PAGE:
Hidden Figures is a film based on the untold true story of Katherine Johnson, Dorothy Vaughan and Mary Jackson, three women of African-American origin who played a significant role at NASA during the space race in 1962.
Categorised as an American biographical drama, Hidden Figures is directed by Theodore Melfi and stars Taraji P. Henson, Octavia Spencer and Janelle Monáe in the lead roles, with notable actors Kevin Costner, Kirsten Dunst, Jim Parsons and Mahershala Ali also starring.
The film narrates the story of Katherine (Henson), Dorothy (Spencer) and Mary (Monáe), three brilliant and gifted ‘coloured’ women who worked at NASA at a time when segregation was prevalent and equal rights between races were virtually non-existent. The three women worked at the segregated West Area Computers division of NASA at the Langley Research Centre in Hampton, Virginia and were each talented in their own respective fields , with Katherine being gifted with ‘a beautiful mind’, able to calculate maths at a level of accuracy that even a computer couldn’t match; Dorothy, with her mechanical skills; and Mary, who possesses incredible engineering talent. Together, these incredible women behind the large NASA operation helped the astronaut, John Glenn, become the first American to make a complete orbit of the Earth.
The film derives its name from the lack of recognition these women received from NASA for their contribution to the highly celebrated feat, essentially keeping them as ‘hidden figures’ working silently and tirelessly behind the bureaucracy and discrimination. It is hard to imagine what this would have felt like to the women, who sacrificed precious time with their families, in order to help their country send a man into space.
The vivid portrayal of the disparity between races and the harsh truths about being part of a minority in 1960s America is difficult to swallow especially due to the fact that despite progress, many in the world still suffer from prejudice and racism today. However, despite the poignant look at the struggles of the minority, the film illustrates the strength, courage and determination the leading women possess to challenge the status quo and bring about change within NASA.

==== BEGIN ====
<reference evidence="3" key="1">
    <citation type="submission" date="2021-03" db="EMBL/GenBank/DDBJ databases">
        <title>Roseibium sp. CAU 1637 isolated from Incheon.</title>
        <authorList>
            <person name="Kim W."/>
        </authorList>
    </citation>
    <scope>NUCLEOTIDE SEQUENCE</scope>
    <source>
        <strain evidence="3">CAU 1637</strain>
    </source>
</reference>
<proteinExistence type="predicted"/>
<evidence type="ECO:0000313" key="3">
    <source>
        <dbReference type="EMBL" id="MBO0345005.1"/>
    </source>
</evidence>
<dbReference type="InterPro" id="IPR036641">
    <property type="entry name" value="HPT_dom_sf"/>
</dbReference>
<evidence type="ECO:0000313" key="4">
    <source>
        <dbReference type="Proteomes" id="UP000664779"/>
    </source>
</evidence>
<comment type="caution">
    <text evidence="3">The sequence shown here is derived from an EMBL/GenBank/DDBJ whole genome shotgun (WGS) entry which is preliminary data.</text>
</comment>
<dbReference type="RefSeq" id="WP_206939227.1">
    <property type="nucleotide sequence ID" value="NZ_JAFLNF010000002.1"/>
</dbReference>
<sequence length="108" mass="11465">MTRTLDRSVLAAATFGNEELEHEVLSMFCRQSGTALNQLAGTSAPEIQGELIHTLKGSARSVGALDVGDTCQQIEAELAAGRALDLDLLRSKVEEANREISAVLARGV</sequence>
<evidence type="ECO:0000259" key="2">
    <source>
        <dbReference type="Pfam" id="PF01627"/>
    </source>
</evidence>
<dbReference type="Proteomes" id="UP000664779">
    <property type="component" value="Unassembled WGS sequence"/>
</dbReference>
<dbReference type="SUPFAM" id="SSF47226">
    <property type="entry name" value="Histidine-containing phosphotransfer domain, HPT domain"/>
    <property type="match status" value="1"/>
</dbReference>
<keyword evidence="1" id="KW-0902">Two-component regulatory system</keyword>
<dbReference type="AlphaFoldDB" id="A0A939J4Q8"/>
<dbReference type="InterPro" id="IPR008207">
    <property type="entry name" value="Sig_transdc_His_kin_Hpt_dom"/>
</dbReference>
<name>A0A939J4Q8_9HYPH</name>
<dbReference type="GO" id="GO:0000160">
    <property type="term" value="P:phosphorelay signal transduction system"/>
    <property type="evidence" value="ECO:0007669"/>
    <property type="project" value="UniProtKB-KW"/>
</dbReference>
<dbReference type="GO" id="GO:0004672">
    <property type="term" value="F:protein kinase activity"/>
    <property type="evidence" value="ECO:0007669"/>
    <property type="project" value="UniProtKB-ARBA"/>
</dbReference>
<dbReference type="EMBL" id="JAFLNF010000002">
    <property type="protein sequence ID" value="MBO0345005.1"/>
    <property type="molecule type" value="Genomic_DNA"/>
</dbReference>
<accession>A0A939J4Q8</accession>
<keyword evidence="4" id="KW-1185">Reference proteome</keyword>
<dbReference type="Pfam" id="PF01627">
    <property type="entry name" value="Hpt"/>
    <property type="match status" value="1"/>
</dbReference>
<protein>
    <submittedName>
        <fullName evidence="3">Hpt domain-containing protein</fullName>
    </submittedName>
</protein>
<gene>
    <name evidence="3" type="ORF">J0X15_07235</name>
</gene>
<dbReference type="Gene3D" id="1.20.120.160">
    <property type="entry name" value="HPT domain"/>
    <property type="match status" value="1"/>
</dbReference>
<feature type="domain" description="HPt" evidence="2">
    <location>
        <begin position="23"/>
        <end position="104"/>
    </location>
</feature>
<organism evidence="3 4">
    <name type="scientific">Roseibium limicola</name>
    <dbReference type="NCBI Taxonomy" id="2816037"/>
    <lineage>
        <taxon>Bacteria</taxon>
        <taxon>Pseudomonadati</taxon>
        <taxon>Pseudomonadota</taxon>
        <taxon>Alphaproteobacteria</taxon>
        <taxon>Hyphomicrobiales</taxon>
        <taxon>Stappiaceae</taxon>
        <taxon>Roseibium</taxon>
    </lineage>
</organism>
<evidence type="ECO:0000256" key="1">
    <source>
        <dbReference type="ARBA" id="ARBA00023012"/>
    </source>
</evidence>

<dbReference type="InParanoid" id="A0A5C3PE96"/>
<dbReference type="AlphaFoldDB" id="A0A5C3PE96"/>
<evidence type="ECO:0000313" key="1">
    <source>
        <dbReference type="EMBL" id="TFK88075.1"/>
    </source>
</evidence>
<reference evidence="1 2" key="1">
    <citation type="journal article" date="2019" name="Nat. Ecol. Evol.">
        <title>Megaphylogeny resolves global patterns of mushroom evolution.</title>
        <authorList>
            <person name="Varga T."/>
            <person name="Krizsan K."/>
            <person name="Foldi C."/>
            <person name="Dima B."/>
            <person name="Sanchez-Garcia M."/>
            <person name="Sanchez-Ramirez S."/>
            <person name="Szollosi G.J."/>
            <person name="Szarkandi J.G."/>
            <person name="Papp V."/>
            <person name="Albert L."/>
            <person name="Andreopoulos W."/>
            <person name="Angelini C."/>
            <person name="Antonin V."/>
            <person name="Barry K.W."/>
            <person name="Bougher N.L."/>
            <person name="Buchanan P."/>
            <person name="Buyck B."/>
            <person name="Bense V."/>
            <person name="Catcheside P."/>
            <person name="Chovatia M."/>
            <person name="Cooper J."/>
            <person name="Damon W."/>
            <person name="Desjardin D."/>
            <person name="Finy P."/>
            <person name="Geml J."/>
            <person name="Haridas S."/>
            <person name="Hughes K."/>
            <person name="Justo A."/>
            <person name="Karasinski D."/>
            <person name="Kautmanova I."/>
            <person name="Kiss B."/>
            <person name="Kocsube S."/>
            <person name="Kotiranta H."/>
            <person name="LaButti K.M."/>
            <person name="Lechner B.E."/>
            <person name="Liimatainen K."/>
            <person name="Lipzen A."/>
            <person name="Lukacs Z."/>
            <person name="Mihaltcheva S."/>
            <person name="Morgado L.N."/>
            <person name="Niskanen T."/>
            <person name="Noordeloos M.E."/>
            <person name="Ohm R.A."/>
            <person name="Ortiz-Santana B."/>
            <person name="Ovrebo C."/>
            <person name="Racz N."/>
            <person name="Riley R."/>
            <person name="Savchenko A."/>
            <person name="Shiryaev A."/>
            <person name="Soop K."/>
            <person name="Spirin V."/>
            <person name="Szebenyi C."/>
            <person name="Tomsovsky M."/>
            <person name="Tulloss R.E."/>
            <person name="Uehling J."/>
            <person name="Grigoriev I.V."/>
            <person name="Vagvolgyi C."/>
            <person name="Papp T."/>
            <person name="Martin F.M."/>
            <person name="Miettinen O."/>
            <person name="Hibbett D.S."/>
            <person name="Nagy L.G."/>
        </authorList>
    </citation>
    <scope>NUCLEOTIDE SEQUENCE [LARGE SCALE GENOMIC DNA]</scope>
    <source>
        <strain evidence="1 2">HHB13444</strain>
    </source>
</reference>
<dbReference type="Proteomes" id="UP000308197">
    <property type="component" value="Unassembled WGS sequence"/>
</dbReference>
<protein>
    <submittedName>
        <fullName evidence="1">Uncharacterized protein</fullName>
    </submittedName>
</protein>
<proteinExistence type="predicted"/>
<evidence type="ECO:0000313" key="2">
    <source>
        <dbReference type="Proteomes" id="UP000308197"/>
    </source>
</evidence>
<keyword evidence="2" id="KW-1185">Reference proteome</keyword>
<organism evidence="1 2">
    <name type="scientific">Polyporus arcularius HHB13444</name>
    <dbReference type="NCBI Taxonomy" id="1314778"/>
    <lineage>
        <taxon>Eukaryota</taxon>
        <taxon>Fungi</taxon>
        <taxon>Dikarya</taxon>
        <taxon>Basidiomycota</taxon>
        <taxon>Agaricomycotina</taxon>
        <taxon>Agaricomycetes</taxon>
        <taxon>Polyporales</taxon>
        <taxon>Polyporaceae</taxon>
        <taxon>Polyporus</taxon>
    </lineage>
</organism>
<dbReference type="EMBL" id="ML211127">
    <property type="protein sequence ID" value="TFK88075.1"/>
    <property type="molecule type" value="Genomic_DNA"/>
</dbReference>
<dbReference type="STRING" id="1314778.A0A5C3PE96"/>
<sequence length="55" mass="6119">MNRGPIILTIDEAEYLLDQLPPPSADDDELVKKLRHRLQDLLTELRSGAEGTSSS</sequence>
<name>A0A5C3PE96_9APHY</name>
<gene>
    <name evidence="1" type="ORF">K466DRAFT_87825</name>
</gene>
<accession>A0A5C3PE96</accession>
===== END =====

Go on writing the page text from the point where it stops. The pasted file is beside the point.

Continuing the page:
The way in which the story progresses in Hidden Figures is exceptionally done and illustrates the paranoia that resulted from the Cold War as well as the pressures faced by scientists at NASA to send a man to the moon, based on the entire country’s desperation to beat the Russians.
The calibre of actors and their excellent portrayal of each character is something to marvel at. Character development in this film shows the incredible growth and change that occurs in each character as the plot develops. Each character and their respective personalities are so believable that it almost feels as if the film was a documentary following the lives of the real people who are the subject of the film. One thing to note is that despite his best efforts to break away and portray different personas, Jim Parsons continues to be none other than Sheldon Cooper from The Big Bang Theory. From his mannerisms to wearing his pants up high, it was difficult not to see Parson’s character as anyone else.
The film references several key moments in history, which was eye-opening and showed off an America that many of us, today, have never seen or heard of. It was rather interesting to catch real life footage from the Civil Rights Movement as well as John F. Kennedy’s speech about traveling into space. The way these were seamlessly included into the film was brilliant and felt very realistic.
While Hidden Figures depicts the discrimination that ‘coloured’ people faced, it is worth mentioning that the film also illustrated the tolerance that many Americans had for those who were different. John Glenn was a perfect example of a man who didn’t care about a person’s colour and saw each person as a human being. Similarly, Costner’s character showed no prejudice to Katherine Johnson and gave her the opportunity to shine, making bold moves that went against protocol in order to make progress. In this way, the film showed that prejudice held progress back and that tolerance, acceptance and collaboration is what is required in order to reach a greatness and achieve a collective goal.
Hidden Figures is a marvelous film, which finally acknowledges the hard work and dedication of Katherine Johnson, Dorothy Vaughn and Mary Jackson as well as their contribution to one of America’s most significant achievements. An exceptional film, Hidden Figures defines what it means to overcome hardship and illustrates a moment in history which changed America forever.